Since our first days brewing from our Citroen-H van, people have asked if we serve Earl Grey. Our answer for a long while was no, not yet – we wanted to do it properly. Among the first of our flavoured teas, we wanted our Earl Grey to be something we could be proud of – a good and proper tea like the rest. Last spring, after many, many rounds of tastings, we finally landed on something wonderfully simple and launched it as our 29th tea.
Where is Good & Proper Earl Grey tea from?
Earl Grey is a black tea which has been flavoured with bergamot oil, taken from the rind of this Sicilian citrus fruit. During the course of the development of our Earl Grey, we tried multiple different black tea bases in different blends and with different levels of oiling. In the end, we opted for something wonderfully simple – our Earl Grey loose leaf black tea is made up of a single-origin, Ceylon black tea base, from the remote Uva region in Sri Lanka (read more about this tea-growing region here), which is known for producing teas with natural citrus and pine notes, which naturally work well with the bergamot. The oil itself is extracted from the skin of the bergamot fruit, before being reduced to a concentrate and then tumbled through the tea and allowed to settle. During this process the majority of the liquid evaporates off the leaves, leaving the residual flavour behind. When brewed, both the tea and oil infuse into the water, giving the liquor that beautiful orange colour and distinct, aromatic flavour. The combination of the black tea and bergamot is the perfect balance of body and aroma – not overtly fragrant but with enough of the spicy hit of bergamot to make it a true earl grey. We also add blue cornflowers to our Earl Grey, but just because we love the way they look.
How to brew Earl Grey tea
As with all of our teas, we provide brewing instructions for how to make the most delicious cup. As Earl Grey has a Ceylon base, it is best brewed like other black teas – at a high temperature for a longer period of time than other tea types, such as greens, oolongs and whites. We recommend brewing 3.5g dried leaf (2 tsp), per 200ml teapot, in just before boiling 98C water for 3 minutes.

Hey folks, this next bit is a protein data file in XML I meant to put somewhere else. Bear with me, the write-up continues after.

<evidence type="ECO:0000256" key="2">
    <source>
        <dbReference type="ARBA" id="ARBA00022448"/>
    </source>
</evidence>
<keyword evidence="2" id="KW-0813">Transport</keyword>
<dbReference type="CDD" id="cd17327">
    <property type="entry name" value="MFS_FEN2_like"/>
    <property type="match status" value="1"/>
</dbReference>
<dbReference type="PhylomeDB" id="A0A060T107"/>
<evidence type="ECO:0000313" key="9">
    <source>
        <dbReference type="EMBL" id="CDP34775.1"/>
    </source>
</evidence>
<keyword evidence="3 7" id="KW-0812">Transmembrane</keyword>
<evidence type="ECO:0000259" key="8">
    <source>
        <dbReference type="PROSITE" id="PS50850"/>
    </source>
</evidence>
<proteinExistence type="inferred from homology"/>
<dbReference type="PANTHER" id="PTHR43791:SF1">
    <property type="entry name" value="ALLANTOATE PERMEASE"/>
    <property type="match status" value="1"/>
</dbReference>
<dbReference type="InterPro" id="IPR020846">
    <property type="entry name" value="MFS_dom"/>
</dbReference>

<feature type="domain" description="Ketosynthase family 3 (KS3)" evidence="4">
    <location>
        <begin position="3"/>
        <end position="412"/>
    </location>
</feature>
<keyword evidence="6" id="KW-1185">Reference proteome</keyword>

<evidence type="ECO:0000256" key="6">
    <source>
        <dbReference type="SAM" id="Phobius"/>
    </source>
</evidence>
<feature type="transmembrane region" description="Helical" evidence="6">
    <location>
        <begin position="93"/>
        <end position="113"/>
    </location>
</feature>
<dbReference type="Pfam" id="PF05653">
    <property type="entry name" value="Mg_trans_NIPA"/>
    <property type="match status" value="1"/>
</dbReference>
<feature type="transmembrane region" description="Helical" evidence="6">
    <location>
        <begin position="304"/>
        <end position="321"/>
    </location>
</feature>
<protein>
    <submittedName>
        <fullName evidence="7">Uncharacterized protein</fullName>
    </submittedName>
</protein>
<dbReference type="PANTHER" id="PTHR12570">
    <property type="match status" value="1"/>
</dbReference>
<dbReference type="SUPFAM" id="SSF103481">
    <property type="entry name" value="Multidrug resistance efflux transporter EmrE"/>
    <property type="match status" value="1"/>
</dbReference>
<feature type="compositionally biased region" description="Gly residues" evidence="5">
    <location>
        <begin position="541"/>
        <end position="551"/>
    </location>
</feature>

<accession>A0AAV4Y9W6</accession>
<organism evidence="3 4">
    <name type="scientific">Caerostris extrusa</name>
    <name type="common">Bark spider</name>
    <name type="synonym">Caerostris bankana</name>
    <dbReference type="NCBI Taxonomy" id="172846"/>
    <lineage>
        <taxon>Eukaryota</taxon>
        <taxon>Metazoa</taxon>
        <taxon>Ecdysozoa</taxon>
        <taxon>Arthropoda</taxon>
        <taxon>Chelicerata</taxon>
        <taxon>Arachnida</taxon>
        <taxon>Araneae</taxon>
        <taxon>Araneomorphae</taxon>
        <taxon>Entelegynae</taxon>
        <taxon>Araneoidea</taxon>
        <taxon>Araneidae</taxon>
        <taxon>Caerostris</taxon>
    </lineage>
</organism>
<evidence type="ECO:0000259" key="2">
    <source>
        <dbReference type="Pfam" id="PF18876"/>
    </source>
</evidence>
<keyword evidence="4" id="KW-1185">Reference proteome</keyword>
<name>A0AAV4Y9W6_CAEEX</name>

The result is a beautiful amber liquor and the perfect balance of body and fragrant aroma.
How best to drink Earl Grey
When it came to launching our Earl Grey in 2017, there was the much debated subject of how best to enjoy it. So we asked for your thoughts on the ultimate question – milk or no milk?
58% of you said that you prefer a splash of your milk with your Earl Grey, whilst 30% said that they enjoy it best, drunk with milk. 12% said that they like to take their Earl Grey with a slice of lemon. We think that our particular Earl Grey tastes delicious black, but we’d have to agree with the majority of you, that there is nothing better than a pot at tea time with a delicious cake and a good book – brewed with freshly drawn water, just off the boil, then poured over a dash of semi-skimmed milk.
How much caffeine is there in Earl Grey?
Due to its black tea base, a cup of Earl Grey contains a reasonable amount of caffeine. You can read more about how much caffeine you can find in a cup of tea, in our article here. Whilst coffee and tea both contain levels of caffeine when drunk, tea also contains an amino acid called l-theanine which has calming properties that leave the drinker feeling refreshed, but without the jittery effect you might experience with coffee.
Earl Grey is also sometimes heralded for its proposed health benefits, such as reducing anxiety, and lowering cholesterol, thanks to the presence of bergamot.
Each of our teas are numbered, in the order that we added them to the G&P lineup. Earl Grey is #29, the most recent addition to our tea collection, and after launching it in spring 2017, we are delighted to know that our tea drinkers love it every bit as much as we do.